This influx of online video ran parallel with TV’s struggle to retain a younger audience. Young consumers are breaking up with big cable, and their online video intake is now surpassing their traditional TV intake: in the beginning of March, 32% of 13-32-year-olds said that in a typical week, they watched content 5+ days a week on Netflix, compared to 28% that said they watched through cable.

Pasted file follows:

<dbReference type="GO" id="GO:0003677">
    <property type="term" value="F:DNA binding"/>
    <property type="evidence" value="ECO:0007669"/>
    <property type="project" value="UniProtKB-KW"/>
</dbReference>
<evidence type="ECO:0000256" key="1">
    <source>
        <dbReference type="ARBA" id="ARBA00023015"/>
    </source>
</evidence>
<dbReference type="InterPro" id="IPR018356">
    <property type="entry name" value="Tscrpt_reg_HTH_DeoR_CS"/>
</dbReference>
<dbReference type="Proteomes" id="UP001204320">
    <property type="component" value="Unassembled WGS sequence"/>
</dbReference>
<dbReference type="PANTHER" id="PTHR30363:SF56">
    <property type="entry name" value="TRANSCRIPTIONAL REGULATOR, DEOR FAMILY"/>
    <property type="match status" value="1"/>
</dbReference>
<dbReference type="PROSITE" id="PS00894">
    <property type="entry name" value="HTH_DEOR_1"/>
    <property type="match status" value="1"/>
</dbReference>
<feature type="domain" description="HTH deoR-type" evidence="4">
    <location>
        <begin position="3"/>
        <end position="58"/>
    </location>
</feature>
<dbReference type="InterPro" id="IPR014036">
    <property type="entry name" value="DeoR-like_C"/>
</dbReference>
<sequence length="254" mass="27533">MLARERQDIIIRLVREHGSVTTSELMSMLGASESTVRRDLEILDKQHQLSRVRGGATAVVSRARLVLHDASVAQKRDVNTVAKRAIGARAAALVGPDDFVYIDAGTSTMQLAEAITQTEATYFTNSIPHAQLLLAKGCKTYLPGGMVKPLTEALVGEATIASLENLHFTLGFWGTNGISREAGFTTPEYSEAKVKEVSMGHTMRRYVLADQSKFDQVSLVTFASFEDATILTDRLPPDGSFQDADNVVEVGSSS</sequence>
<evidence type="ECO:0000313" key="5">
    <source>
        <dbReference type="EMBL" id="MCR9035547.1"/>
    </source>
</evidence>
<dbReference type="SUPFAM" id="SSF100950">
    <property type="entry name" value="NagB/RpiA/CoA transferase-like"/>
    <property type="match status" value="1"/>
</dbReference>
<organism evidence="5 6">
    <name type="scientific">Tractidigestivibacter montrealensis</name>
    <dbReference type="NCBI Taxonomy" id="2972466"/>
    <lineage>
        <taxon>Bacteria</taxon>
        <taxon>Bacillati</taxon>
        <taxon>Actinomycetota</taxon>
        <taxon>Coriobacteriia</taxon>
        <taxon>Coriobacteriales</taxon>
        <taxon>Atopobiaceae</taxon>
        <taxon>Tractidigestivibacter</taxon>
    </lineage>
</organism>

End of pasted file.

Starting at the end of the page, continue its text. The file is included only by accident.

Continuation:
In February, Snapchat used their new Discover feature to launch the app’s first original series, Literally Can’t Even, which met mixed (ok, bad) reviews, but was the first in what will clearly be an entire industry of micro-content made for and distributed on social platforms like Snapchat. This fall, Comedy Central announced five new series—all of which will air on Snapchat. The shows include a weekly sex chat series, a comedy news series, and a series that has a comedian explaining the meaning of different slang words. All are original series created specifically for the Snapchat platform—and they represent an adoption of the micro-series format that we are seeing throughout the industry. These micro-series were being created at the same time that Snapchat carefully developed their own content feature. At the start of 2015, Snapchat announced that they would be offering users original editorial content from media sources like ESPN, CNN, Net Geo, and Vice on Snapchat Discover. In the months since, video content on the Discover feature has become a major source of revenue for the app, because brands on Snapchat Discover are seeing some major traction. Cosmopolitan reports that their viewership on the platform has gone from 1.8 million a day to 3 million daily this summer, and their Discover stories are shared up to 1.2 million times. Snapchat’s CEO Evan Spiegel believes that teens and Millennials will make Snapchat the future of media, and mobile content will replace traditional TV.